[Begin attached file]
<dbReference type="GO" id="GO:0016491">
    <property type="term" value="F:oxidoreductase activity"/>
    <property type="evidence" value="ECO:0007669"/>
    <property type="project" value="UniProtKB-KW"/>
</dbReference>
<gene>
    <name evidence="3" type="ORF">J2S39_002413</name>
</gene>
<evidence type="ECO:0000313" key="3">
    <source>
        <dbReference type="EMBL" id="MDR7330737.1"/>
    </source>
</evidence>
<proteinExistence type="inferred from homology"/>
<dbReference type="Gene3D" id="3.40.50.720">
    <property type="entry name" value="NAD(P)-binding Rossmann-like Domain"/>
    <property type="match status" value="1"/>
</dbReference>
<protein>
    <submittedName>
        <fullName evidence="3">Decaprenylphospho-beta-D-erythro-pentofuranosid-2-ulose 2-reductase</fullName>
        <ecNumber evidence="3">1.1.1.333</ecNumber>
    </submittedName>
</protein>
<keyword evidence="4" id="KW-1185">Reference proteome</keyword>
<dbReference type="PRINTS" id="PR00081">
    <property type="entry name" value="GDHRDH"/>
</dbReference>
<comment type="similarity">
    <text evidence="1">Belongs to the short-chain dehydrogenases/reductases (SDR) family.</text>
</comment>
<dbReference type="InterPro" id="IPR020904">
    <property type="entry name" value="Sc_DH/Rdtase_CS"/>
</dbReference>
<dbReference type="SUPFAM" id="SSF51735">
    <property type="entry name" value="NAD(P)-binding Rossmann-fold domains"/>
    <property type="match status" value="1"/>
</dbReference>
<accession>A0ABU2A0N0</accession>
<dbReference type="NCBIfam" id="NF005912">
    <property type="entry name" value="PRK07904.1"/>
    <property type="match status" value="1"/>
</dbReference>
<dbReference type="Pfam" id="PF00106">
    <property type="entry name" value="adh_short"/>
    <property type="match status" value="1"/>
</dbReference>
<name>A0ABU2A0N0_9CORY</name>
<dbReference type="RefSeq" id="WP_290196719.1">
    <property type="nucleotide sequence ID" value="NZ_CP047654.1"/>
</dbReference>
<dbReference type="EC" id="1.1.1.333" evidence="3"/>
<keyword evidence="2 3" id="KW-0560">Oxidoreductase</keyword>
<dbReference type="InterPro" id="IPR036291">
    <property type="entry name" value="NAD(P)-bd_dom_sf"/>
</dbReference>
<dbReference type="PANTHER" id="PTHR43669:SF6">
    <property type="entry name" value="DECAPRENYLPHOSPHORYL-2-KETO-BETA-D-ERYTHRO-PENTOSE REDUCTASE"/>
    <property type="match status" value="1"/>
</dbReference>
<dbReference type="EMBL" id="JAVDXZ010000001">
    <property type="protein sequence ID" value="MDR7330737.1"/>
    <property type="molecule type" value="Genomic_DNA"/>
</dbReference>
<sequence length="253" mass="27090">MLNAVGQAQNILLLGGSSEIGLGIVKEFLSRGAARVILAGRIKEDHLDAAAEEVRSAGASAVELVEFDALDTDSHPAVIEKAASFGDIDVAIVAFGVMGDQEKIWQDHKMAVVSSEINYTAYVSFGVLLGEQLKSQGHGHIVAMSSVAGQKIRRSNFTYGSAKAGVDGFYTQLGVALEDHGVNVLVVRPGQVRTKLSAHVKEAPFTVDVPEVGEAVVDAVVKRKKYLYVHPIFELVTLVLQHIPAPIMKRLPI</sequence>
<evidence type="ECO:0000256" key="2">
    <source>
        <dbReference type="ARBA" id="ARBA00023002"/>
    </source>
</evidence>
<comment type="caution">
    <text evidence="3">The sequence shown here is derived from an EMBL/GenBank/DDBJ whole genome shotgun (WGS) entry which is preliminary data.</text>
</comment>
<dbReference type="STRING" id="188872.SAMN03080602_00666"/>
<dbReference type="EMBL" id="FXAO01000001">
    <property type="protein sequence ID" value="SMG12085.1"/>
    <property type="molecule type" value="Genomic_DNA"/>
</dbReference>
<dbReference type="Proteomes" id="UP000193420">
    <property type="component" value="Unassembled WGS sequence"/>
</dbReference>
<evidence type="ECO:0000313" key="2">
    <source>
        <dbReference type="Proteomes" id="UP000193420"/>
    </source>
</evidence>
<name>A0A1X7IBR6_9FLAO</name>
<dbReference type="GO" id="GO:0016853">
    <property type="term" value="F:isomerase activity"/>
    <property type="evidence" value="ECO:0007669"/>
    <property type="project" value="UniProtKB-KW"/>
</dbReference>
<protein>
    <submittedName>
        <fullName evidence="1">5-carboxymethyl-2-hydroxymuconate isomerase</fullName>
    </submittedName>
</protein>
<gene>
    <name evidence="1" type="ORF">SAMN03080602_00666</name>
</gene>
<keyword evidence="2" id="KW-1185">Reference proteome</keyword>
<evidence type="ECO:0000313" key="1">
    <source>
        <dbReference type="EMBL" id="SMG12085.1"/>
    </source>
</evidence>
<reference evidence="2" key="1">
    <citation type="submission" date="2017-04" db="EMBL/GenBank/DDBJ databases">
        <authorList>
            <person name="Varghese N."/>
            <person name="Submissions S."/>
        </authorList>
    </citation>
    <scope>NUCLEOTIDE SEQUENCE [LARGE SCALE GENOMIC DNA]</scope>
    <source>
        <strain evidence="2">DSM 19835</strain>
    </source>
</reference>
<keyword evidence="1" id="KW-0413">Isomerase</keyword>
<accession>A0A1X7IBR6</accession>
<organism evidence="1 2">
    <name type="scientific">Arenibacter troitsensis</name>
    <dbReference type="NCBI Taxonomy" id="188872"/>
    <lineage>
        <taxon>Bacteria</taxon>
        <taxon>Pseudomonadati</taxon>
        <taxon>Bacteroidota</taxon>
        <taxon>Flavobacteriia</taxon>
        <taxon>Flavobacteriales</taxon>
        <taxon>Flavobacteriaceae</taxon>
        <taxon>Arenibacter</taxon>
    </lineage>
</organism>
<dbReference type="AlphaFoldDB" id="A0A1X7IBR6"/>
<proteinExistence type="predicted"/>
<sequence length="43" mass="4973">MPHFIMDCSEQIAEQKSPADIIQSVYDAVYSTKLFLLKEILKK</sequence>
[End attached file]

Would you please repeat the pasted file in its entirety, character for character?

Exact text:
<dbReference type="GO" id="GO:0016491">
    <property type="term" value="F:oxidoreductase activity"/>
    <property type="evidence" value="ECO:0007669"/>
    <property type="project" value="UniProtKB-KW"/>
</dbReference>
<gene>
    <name evidence="3" type="ORF">J2S39_002413</name>
</gene>
<evidence type="ECO:0000313" key="3">
    <source>
        <dbReference type="EMBL" id="MDR7330737.1"/>
    </source>
</evidence>
<proteinExistence type="inferred from homology"/>
<dbReference type="Gene3D" id="3.40.50.720">
    <property type="entry name" value="NAD(P)-binding Rossmann-like Domain"/>
    <property type="match status" value="1"/>
</dbReference>
<protein>
    <submittedName>
        <fullName evidence="3">Decaprenylphospho-beta-D-erythro-pentofuranosid-2-ulose 2-reductase</fullName>
        <ecNumber evidence="3">1.1.1.333</ecNumber>
    </submittedName>
</protein>
<keyword evidence="4" id="KW-1185">Reference proteome</keyword>
<dbReference type="PRINTS" id="PR00081">
    <property type="entry name" value="GDHRDH"/>
</dbReference>
<comment type="similarity">
    <text evidence="1">Belongs to the short-chain dehydrogenases/reductases (SDR) family.</text>
</comment>
<dbReference type="InterPro" id="IPR020904">
    <property type="entry name" value="Sc_DH/Rdtase_CS"/>
</dbReference>
<dbReference type="SUPFAM" id="SSF51735">
    <property type="entry name" value="NAD(P)-binding Rossmann-fold domains"/>
    <property type="match status" value="1"/>
</dbReference>
<accession>A0ABU2A0N0</accession>
<dbReference type="NCBIfam" id="NF005912">
    <property type="entry name" value="PRK07904.1"/>
    <property type="match status" value="1"/>
</dbReference>
<dbReference type="Pfam" id="PF00106">
    <property type="entry name" value="adh_short"/>
    <property type="match status" value="1"/>
</dbReference>
<name>A0ABU2A0N0_9CORY</name>
<dbReference type="RefSeq" id="WP_290196719.1">
    <property type="nucleotide sequence ID" value="NZ_CP047654.1"/>
</dbReference>
<dbReference type="EC" id="1.1.1.333" evidence="3"/>
<keyword evidence="2 3" id="KW-0560">Oxidoreductase</keyword>
<dbReference type="InterPro" id="IPR036291">
    <property type="entry name" value="NAD(P)-bd_dom_sf"/>
</dbReference>
<dbReference type="PANTHER" id="PTHR43669:SF6">
    <property type="entry name" value="DECAPRENYLPHOSPHORYL-2-KETO-BETA-D-ERYTHRO-PENTOSE REDUCTASE"/>
    <property type="match status" value="1"/>
</dbReference>
<dbReference type="EMBL" id="JAVDXZ010000001">
    <property type="protein sequence ID" value="MDR7330737.1"/>
    <property type="molecule type" value="Genomic_DNA"/>
</dbReference>
<sequence length="253" mass="27090">MLNAVGQAQNILLLGGSSEIGLGIVKEFLSRGAARVILAGRIKEDHLDAAAEEVRSAGASAVELVEFDALDTDSHPAVIEKAASFGDIDVAIVAFGVMGDQEKIWQDHKMAVVSSEINYTAYVSFGVLLGEQLKSQGHGHIVAMSSVAGQKIRRSNFTYGSAKAGVDGFYTQLGVALEDHGVNVLVVRPGQVRTKLSAHVKEAPFTVDVPEVGEAVVDAVVKRKKYLYVHPIFELVTLVLQHIPAPIMKRLPI</sequence>
<evidence type="ECO:0000256" key="2">
    <source>
        <dbReference type="ARBA" id="ARBA00023002"/>
    </source>
</evidence>
<comment type="caution">
    <text evidence="3">The sequence shown here is derived from an EMBL/GenBank/DDBJ whole genome shotgun (WGS) entry which is preliminary data.</text>
</comment>
<dbReference type="STRING" id="188872.SAMN03080602_00666"/>
<dbReference type="EMBL" id="FXAO01000001">
    <property type="protein sequence ID" value="SMG12085.1"/>
    <property type="molecule type" value="Genomic_DNA"/>
</dbReference>
<dbReference type="Proteomes" id="UP000193420">
    <property type="component" value="Unassembled WGS sequence"/>
</dbReference>
<evidence type="ECO:0000313" key="2">
    <source>
        <dbReference type="Proteomes" id="UP000193420"/>
    </source>
</evidence>
<name>A0A1X7IBR6_9FLAO</name>
<dbReference type="GO" id="GO:0016853">
    <property type="term" value="F:isomerase activity"/>
    <property type="evidence" value="ECO:0007669"/>
    <property type="project" value="UniProtKB-KW"/>
</dbReference>
<protein>
    <submittedName>
        <fullName evidence="1">5-carboxymethyl-2-hydroxymuconate isomerase</fullName>
    </submittedName>
</protein>
<gene>
    <name evidence="1" type="ORF">SAMN03080602_00666</name>
</gene>
<keyword evidence="2" id="KW-1185">Reference proteome</keyword>
<evidence type="ECO:0000313" key="1">
    <source>
        <dbReference type="EMBL" id="SMG12085.1"/>
    </source>
</evidence>
<reference evidence="2" key="1">
    <citation type="submission" date="2017-04" db="EMBL/GenBank/DDBJ databases">
        <authorList>
            <person name="Varghese N."/>
            <person name="Submissions S."/>
        </authorList>
    </citation>
    <scope>NUCLEOTIDE SEQUENCE [LARGE SCALE GENOMIC DNA]</scope>
    <source>
        <strain evidence="2">DSM 19835</strain>
    </source>
</reference>
<keyword evidence="1" id="KW-0413">Isomerase</keyword>
<accession>A0A1X7IBR6</accession>
<organism evidence="1 2">
    <name type="scientific">Arenibacter troitsensis</name>
    <dbReference type="NCBI Taxonomy" id="188872"/>
    <lineage>
        <taxon>Bacteria</taxon>
        <taxon>Pseudomonadati</taxon>
        <taxon>Bacteroidota</taxon>
        <taxon>Flavobacteriia</taxon>
        <taxon>Flavobacteriales</taxon>
        <taxon>Flavobacteriaceae</taxon>
        <taxon>Arenibacter</taxon>
    </lineage>
</organism>
<dbReference type="AlphaFoldDB" id="A0A1X7IBR6"/>
<proteinExistence type="predicted"/>
<sequence length="43" mass="4973">MPHFIMDCSEQIAEQKSPADIIQSVYDAVYSTKLFLLKEILKK</sequence>